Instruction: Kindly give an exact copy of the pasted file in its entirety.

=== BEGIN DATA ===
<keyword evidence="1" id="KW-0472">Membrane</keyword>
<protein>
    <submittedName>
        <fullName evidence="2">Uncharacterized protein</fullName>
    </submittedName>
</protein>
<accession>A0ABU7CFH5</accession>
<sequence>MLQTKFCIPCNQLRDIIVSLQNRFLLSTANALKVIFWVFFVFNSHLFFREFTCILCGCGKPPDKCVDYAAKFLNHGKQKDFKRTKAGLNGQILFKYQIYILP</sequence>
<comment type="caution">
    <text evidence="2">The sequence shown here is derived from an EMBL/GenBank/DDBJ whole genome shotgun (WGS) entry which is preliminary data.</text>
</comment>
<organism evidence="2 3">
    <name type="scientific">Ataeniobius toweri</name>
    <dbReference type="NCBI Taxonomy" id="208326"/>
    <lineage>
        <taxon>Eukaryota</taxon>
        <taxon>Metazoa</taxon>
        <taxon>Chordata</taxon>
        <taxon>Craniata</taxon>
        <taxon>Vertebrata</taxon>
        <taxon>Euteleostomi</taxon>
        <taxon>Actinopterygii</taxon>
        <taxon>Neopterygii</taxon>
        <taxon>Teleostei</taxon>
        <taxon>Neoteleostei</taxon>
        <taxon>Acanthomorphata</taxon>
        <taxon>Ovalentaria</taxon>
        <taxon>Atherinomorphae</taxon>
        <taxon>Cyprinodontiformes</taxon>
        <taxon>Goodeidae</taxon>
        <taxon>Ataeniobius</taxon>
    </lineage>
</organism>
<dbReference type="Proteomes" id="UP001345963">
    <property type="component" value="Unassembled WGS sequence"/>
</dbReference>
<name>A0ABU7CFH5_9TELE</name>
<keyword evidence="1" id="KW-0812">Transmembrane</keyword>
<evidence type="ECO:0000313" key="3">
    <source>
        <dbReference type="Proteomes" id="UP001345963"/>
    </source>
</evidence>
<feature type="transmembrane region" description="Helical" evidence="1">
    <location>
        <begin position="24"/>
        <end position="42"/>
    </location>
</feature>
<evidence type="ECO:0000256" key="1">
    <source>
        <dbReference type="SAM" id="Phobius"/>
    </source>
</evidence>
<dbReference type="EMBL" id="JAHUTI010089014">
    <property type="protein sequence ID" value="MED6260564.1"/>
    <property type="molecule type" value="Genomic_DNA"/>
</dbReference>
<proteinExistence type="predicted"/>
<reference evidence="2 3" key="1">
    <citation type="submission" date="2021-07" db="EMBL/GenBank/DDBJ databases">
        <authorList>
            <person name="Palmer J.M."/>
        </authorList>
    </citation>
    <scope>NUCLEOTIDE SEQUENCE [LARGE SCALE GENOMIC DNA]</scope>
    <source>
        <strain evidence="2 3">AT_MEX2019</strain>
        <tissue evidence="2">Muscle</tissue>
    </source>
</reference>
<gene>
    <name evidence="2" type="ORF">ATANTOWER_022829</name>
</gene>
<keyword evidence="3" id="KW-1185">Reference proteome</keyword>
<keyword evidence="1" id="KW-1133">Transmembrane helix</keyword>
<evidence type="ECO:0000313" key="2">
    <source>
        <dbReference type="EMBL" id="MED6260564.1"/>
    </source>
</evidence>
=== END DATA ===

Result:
<keyword evidence="1" id="KW-0472">Membrane</keyword>
<protein>
    <submittedName>
        <fullName evidence="2">Uncharacterized protein</fullName>
    </submittedName>
</protein>
<accession>A0ABU7CFH5</accession>
<sequence>MLQTKFCIPCNQLRDIIVSLQNRFLLSTANALKVIFWVFFVFNSHLFFREFTCILCGCGKPPDKCVDYAAKFLNHGKQKDFKRTKAGLNGQILFKYQIYILP</sequence>
<comment type="caution">
    <text evidence="2">The sequence shown here is derived from an EMBL/GenBank/DDBJ whole genome shotgun (WGS) entry which is preliminary data.</text>
</comment>
<organism evidence="2 3">
    <name type="scientific">Ataeniobius toweri</name>
    <dbReference type="NCBI Taxonomy" id="208326"/>
    <lineage>
        <taxon>Eukaryota</taxon>
        <taxon>Metazoa</taxon>
        <taxon>Chordata</taxon>
        <taxon>Craniata</taxon>
        <taxon>Vertebrata</taxon>
        <taxon>Euteleostomi</taxon>
        <taxon>Actinopterygii</taxon>
        <taxon>Neopterygii</taxon>
        <taxon>Teleostei</taxon>
        <taxon>Neoteleostei</taxon>
        <taxon>Acanthomorphata</taxon>
        <taxon>Ovalentaria</taxon>
        <taxon>Atherinomorphae</taxon>
        <taxon>Cyprinodontiformes</taxon>
        <taxon>Goodeidae</taxon>
        <taxon>Ataeniobius</taxon>
    </lineage>
</organism>
<dbReference type="Proteomes" id="UP001345963">
    <property type="component" value="Unassembled WGS sequence"/>
</dbReference>
<name>A0ABU7CFH5_9TELE</name>
<keyword evidence="1" id="KW-0812">Transmembrane</keyword>
<evidence type="ECO:0000313" key="3">
    <source>
        <dbReference type="Proteomes" id="UP001345963"/>
    </source>
</evidence>
<feature type="transmembrane region" description="Helical" evidence="1">
    <location>
        <begin position="24"/>
        <end position="42"/>
    </location>
</feature>
<evidence type="ECO:0000256" key="1">
    <source>
        <dbReference type="SAM" id="Phobius"/>
    </source>
</evidence>
<dbReference type="EMBL" id="JAHUTI010089014">
    <property type="protein sequence ID" value="MED6260564.1"/>
    <property type="molecule type" value="Genomic_DNA"/>
</dbReference>
<proteinExistence type="predicted"/>
<reference evidence="2 3" key="1">
    <citation type="submission" date="2021-07" db="EMBL/GenBank/DDBJ databases">
        <authorList>
            <person name="Palmer J.M."/>
        </authorList>
    </citation>
    <scope>NUCLEOTIDE SEQUENCE [LARGE SCALE GENOMIC DNA]</scope>
    <source>
        <strain evidence="2 3">AT_MEX2019</strain>
        <tissue evidence="2">Muscle</tissue>
    </source>
</reference>
<gene>
    <name evidence="2" type="ORF">ATANTOWER_022829</name>
</gene>
<keyword evidence="3" id="KW-1185">Reference proteome</keyword>
<keyword evidence="1" id="KW-1133">Transmembrane helix</keyword>
<evidence type="ECO:0000313" key="2">
    <source>
        <dbReference type="EMBL" id="MED6260564.1"/>
    </source>
</evidence>